The ‘Leap Second’ threatens to break internet as this year’s Y2K

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Get your apocalypse bunker ready. This summer, a “leap second” will threaten to wreak havoc across the Internet.

Last week, the International Earth Rotation and Reference Systems Service (yup, that exists) declared that we’re all living about a second ahead of where should be — the Earth’s rotation has slowed, and we’ll need an extra second for the planet to catch up.

The IERS announced that the leap second will take place on June 30.

The problem is that the computer software controlling much of the Web doesn’t play nicely with leap seconds.

The previous leap second, which took place in 2012, brought down Reddit, Yelp, LinkedIn, FourSquare, Gawker and StumbleUpon, among other sites and apps.

Qantas’ entire computer system went down for hours, forcing employees to check in passengers by hand.

The code for most Web apps is based on Unix, software that traces its routes to 1970 — two years before leap seconds ever existed.

Computers check in from time to time with the IERS’ network to make sure that they are telling the time correctly (like wristwatches, they have to be “rewound” every now and then).

When leap seconds happen, IERS tells computers that the last minute of that day will have 61 seconds. That makes Unix-based software go haywire.

The good news is there’s a solution. Google developed what it calls one of its “coolest workarounds” after a 2005 leap second made some of its computer systems to stop accepting new commands.

To avoid the leap second issue, Google gradually adds a couple of milliseconds to its servers’ clocks throughout the day when a leap second is to occur — just enough to stave off disaster by the end of the day but not enough to trip any alarm bells when the adjustments are made.

The bad news is that leap seconds continue to disrupt Web services, even after Google told the world how to fix it.

When Reddit went down for around an hour on July 1, 2012, the site tweeted, “You ever wish you had an extra second or two? This is not one of those times.”

Leap seconds are necessary because the length of a day and year in constant flux.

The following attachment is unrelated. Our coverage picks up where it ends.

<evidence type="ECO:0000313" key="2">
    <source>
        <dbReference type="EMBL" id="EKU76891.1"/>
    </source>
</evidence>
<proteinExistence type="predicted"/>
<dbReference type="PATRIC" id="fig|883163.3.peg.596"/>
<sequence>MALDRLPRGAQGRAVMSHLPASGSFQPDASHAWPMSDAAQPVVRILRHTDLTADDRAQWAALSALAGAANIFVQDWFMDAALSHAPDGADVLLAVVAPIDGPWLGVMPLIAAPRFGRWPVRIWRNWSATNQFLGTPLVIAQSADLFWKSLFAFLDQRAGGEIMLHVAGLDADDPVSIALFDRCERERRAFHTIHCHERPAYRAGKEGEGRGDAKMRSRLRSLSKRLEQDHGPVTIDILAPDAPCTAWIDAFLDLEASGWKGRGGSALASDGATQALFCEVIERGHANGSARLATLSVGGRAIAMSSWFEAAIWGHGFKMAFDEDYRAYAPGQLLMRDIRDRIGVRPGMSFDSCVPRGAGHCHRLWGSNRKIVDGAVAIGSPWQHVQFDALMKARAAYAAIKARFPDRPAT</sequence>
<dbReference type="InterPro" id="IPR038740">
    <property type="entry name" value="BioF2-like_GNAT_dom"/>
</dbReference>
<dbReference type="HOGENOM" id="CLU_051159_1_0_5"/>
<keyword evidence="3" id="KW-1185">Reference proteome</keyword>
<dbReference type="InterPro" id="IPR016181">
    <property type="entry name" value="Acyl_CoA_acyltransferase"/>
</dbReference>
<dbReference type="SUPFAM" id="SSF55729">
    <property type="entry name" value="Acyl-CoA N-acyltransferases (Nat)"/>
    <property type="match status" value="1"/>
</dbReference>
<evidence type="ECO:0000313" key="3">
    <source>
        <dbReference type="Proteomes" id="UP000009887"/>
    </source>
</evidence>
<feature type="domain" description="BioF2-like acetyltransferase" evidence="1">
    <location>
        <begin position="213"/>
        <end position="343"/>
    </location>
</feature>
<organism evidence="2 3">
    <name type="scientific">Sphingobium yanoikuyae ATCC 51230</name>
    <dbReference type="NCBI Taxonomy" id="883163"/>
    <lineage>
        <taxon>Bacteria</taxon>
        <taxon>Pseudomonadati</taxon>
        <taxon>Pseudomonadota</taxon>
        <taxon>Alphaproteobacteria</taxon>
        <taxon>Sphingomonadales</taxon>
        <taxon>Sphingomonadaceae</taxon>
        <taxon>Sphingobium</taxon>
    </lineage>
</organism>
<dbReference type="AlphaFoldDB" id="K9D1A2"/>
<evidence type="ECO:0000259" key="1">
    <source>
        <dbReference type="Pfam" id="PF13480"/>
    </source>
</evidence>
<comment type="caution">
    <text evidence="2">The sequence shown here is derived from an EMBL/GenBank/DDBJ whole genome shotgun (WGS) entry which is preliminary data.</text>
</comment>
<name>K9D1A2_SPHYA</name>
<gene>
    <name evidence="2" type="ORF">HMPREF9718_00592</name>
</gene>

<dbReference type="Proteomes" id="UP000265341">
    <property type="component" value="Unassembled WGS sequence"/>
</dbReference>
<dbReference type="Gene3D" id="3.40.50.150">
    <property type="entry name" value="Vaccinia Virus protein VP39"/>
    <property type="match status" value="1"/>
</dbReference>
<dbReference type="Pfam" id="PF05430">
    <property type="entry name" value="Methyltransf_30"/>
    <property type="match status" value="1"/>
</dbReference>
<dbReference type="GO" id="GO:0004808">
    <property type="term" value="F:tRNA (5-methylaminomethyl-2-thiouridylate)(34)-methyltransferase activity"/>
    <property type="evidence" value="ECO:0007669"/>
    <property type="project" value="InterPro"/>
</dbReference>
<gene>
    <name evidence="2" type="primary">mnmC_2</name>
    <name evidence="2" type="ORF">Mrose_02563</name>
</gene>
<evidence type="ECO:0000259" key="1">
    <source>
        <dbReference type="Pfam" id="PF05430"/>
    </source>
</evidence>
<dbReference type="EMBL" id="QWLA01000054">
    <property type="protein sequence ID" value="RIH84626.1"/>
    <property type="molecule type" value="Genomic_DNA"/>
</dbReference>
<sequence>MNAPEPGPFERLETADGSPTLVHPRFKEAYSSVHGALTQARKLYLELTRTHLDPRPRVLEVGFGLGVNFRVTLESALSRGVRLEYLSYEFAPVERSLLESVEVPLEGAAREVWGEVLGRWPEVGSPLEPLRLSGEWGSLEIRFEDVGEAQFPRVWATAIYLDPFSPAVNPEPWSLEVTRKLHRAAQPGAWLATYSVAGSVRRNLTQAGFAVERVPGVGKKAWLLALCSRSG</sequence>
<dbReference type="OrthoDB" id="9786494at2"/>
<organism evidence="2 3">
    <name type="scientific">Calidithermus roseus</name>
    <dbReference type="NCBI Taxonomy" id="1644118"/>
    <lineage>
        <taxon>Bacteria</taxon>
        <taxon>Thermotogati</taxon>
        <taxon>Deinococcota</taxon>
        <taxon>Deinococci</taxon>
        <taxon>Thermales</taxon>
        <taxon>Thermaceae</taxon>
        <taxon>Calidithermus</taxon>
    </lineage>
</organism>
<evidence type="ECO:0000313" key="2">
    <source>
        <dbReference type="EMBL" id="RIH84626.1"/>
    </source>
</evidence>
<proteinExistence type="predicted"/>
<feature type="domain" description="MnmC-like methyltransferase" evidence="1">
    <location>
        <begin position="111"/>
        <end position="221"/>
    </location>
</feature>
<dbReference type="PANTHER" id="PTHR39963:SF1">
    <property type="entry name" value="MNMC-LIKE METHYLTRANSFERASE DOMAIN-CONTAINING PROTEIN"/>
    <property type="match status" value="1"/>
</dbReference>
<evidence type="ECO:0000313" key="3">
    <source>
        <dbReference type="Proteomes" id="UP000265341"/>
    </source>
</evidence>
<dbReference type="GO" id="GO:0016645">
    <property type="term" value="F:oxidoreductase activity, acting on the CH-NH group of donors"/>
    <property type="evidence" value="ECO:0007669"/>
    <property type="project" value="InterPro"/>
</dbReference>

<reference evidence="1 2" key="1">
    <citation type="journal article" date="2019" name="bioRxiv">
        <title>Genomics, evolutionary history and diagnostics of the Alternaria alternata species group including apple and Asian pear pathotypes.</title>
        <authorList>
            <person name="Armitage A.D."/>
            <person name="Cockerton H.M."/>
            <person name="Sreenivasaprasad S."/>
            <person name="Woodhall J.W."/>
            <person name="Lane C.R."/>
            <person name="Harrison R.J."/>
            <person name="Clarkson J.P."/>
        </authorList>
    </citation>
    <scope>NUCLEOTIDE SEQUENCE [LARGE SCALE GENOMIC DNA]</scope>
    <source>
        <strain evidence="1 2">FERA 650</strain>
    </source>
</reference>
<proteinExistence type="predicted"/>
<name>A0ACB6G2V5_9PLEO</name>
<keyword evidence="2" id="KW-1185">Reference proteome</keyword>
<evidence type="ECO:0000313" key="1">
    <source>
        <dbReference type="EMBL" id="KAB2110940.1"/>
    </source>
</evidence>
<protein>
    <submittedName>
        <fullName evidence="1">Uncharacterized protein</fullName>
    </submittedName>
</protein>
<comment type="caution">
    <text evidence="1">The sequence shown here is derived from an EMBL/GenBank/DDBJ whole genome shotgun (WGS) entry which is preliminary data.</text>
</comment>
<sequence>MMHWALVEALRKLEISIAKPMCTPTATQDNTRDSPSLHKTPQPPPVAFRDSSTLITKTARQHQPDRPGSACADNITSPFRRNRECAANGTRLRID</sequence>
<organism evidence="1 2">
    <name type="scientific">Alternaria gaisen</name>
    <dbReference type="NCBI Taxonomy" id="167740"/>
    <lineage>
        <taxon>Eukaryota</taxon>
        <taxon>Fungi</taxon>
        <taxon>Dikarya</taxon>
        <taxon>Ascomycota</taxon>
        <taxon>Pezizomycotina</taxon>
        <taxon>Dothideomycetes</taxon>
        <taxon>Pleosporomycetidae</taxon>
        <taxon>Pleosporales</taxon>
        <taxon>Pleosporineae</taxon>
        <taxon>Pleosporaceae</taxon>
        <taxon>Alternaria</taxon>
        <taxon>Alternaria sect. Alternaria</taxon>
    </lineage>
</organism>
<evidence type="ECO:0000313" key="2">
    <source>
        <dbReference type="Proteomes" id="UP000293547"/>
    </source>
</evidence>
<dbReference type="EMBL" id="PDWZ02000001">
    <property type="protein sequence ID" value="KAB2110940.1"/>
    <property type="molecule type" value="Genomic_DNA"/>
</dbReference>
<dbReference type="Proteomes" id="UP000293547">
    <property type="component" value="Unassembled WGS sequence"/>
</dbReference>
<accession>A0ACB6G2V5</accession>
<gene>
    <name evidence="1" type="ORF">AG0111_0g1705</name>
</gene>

Earthquakes and volcanic eruptions have a tendency to slow down the Earth’s rotation, as do gravitational forces from the Moon and other celestial bodies.

There have been 25 leap seconds since they were introduced in 1972.

But some groups have been looking to get rid of leap seconds.

At the next meeting of the standards-setting International Telecommunication Union, nations’ representatives will vote on abolishing the practice.

Leap second opponents say the benefits don’t outweigh the technological mishaps that they cause. Even if there were a leap second every year (there isn’t), the Earth would only be 16 minutes behind schedule in the year 3015.

By: By David Goldman for CNN

8 comments

  • Ron Hilton

    Even if its only a 10 min slowdown in 1000 years, that seems pretty huge. And we’re supposed to believe that the day has only been 24 hours long for the last umpteen million years, with no slowdown at all?

    • bob

      Until a couple of centuries ago there were no timekeeping devices accurate enough to notice, Ron. Before that the day began when the sun rose and ended when it set. The only “clocks” were sundials, which were still divided into hours. It’s just than an “hour” was a several seconds longer than it is today. Nobody noticed any change until time pieces became accurate enough.

      Yes, days were MUCH shorter when dinosaurs were wandering around. Several hours shorter. I don’t think they minded.

      So the answer to your question is: A day is however many hours long we choose to define it as being, and those hours are……whatever. 24 hours has been the arbitrary human standard for many centuries. It’s the HOUR that has changed, not the number of them in a day.

      Hence the Leap Second.

      The U.S. makes the argument that timekeeping is based on atomic clocks, which are independent of sunrise and sunset. Which is fine, except that Greenwich Mean Time is still the standard for navigation. Pilots use it all the time. GMT is still relevant. It doesn’t have to be, of course, but it is.

      If we don’t do a Leap Second then EVENTUALLY…..as in “thousands of years from now”……the timing of sunrise and sunset will be out of sync with clocks. But since it happens very slowly nobody would really notice within the space of as single lifetime.

      All timekeeping is arbitrary, and only meaningful to humans. The rest of the universe doesn’t care.

      • Ron Hilton

        OK, I see my mistake. It’s not that the day would be 16 minutes longer in 1000 yrs, it would only be 16 minutes divided by the number of days in 1000 yrs.

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